Meet Boston’s Best Up-and-Coming Chef of 2023

Kendall DaCosta's supper club, Out of Many One People, is a flavor-packed showcase of Afro-American and Caribbean cuisines that draws influences from near and far.

A bearded man in glasses and a baseball cap stands in a professional kitchen, wearing a denim apron and looking at the camera.

Kendall DaCosta. / Photo by Pat Piasecki

Chef Kendall DaCosta has his mom to thank for the title of his supper club, “Out of Many One People.” Shortly before his kickoff event in June 2022, he was chatting with her about how he wanted to celebrate Caribbean cuisine when she reminded him that “Out of Many, One People” is the national motto on her native Jamaica’s coat of arms. Bingo. It was a light-bulb moment that illuminated the whole vibe that he was trying to create with his experiential meals, which use flavors from around the world to highlight Afro-American and Caribbean cuisine. “I just ran with that,” he says, his voice crackling with excitement.

Learn more about the 2023 Best of Boston dining winners here, from hearty bowls of chowder to fancy tasting menus. Or, jump to the Best of Boston homepage to explore winners in shopping, arts and city life, service, and more.

The excitement goes both ways. Held every two months—“I like the exclusivity of that timeframe,” he explains—his popular supper clubs often sell out. Globe-hopping dishes include buttermilk fried rabbit and jerk swordfish congee, but DaCosta’s recent favorite creation is downright culinary syncretism: Mexican street corn prepared in a Japanese style by way of France. He calls it “street corn kushiyaki,” a.k.a. skewered baby corn grilled in the Japanese style, then topped with foie gras bay-leaf butter, Duchess Anna cheese from France, spicy Indonesian sambal, and finished with lime and Thai basil. The result of this cultural mishmash? “You can see how we’re all similar at the end of the day,” DaCosta says. “That’s what I’m aiming for.”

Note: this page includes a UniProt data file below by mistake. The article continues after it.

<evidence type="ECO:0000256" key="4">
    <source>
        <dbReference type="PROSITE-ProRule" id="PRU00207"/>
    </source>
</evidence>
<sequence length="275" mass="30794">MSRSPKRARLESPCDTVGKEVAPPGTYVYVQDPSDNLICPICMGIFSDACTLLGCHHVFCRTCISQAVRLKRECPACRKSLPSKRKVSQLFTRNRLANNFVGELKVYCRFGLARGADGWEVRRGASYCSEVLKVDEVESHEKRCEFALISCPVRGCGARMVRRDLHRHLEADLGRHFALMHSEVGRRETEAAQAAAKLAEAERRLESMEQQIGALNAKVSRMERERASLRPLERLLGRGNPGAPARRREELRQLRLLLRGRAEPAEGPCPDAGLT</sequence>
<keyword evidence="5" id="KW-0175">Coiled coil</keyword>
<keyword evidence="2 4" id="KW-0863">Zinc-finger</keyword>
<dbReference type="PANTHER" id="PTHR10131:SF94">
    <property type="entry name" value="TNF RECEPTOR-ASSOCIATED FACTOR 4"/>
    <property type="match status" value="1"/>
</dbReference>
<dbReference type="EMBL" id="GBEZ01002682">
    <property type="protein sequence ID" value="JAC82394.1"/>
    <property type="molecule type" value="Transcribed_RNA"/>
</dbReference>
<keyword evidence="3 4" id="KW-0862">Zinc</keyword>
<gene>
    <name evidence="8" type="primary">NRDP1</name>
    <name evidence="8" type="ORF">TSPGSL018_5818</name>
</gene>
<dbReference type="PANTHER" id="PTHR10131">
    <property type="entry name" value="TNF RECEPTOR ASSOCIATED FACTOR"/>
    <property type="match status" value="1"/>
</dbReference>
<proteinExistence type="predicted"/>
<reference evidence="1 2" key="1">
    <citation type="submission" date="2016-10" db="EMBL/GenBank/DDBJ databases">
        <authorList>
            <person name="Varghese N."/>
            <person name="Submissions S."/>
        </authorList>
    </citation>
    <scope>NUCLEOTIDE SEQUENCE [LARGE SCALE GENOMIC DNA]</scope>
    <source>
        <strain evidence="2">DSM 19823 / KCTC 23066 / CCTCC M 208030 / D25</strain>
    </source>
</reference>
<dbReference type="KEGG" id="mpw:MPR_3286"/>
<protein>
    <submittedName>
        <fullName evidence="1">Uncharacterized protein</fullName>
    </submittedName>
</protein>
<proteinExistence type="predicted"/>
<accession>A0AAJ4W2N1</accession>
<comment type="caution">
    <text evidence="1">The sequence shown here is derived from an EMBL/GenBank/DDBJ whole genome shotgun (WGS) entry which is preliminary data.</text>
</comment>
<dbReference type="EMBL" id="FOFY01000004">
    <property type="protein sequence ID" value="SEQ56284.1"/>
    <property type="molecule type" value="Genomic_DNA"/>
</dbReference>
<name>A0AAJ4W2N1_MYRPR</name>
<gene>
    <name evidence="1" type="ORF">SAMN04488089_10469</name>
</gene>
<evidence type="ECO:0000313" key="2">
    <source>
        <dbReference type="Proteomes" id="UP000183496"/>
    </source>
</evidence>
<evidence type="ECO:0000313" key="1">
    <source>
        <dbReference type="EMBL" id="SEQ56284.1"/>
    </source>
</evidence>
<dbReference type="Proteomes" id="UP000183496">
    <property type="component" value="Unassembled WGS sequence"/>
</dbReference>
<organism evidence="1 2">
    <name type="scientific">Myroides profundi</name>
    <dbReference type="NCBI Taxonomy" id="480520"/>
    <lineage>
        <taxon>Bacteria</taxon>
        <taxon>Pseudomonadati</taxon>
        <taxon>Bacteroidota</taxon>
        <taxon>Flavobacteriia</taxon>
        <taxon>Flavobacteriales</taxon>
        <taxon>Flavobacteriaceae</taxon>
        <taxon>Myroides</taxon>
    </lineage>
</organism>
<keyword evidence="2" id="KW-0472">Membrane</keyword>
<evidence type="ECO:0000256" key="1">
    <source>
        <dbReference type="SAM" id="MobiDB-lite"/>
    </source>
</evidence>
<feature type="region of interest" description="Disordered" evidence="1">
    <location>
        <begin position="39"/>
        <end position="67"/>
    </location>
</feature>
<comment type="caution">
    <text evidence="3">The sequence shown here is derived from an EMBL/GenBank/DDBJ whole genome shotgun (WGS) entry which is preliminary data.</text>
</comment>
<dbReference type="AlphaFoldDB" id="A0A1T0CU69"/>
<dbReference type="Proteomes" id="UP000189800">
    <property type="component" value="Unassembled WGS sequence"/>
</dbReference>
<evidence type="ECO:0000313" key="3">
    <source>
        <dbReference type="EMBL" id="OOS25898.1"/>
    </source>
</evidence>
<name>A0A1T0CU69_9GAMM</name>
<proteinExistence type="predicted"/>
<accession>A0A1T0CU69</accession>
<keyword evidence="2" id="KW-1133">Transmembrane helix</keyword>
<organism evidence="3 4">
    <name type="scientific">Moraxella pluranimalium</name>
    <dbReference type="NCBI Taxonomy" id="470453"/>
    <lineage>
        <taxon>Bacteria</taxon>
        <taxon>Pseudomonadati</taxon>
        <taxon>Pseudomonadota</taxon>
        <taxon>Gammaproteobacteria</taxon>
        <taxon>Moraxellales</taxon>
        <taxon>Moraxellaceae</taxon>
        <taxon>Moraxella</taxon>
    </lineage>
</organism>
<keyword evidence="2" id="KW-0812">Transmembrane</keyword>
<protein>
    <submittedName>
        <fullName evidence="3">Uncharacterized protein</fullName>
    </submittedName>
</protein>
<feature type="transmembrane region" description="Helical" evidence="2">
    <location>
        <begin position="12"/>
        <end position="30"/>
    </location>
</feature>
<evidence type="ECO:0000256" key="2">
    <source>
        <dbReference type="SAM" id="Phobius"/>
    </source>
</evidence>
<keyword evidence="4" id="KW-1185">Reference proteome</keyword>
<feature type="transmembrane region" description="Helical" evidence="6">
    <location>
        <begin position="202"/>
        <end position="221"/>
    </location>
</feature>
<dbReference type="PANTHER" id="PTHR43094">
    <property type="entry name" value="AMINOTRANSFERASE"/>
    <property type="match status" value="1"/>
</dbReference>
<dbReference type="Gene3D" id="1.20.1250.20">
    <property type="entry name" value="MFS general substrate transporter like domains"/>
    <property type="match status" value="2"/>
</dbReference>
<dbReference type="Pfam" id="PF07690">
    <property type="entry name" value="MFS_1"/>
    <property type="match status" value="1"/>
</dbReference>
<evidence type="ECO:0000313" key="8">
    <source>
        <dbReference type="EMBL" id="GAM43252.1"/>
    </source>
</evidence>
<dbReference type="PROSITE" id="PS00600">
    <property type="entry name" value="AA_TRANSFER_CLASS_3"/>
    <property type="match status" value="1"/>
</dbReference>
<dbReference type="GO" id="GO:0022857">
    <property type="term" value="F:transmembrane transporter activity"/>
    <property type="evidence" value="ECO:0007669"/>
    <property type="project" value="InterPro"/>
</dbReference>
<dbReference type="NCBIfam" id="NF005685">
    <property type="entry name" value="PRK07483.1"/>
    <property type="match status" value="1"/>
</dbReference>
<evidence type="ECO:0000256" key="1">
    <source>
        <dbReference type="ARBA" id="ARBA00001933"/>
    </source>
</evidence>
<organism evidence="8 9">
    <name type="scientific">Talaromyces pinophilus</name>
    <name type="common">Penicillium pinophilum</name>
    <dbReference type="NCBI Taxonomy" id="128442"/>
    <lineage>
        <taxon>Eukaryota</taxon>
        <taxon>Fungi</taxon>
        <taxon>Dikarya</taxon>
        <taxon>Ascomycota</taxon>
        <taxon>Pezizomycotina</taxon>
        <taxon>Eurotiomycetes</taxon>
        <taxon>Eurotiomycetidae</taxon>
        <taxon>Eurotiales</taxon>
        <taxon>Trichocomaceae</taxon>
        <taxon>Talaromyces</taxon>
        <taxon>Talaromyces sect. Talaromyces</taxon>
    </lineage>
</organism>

Before charting his own course, the Wichita, Kansas, native moved to town from Maryland and started at hotel restaurants before a turn as executive chef at the now-closed Bastille Kitchen. When COVID hit in 2020, he flew solo as a private chef and launched his experiential sup-per club, first at Lucille Wine Shop in Lynn before partnering with Nzuko in Watertown. Now, his five-course outings—food alongside live music and art exhibitions, with the artists on hand to chat with guests—are as much about community and conversation as cuisine. “I’ve always wanted to be a part of something where it’s like art, music, good food, and meeting new people,” he says. “A very positive vibe kind of thing.”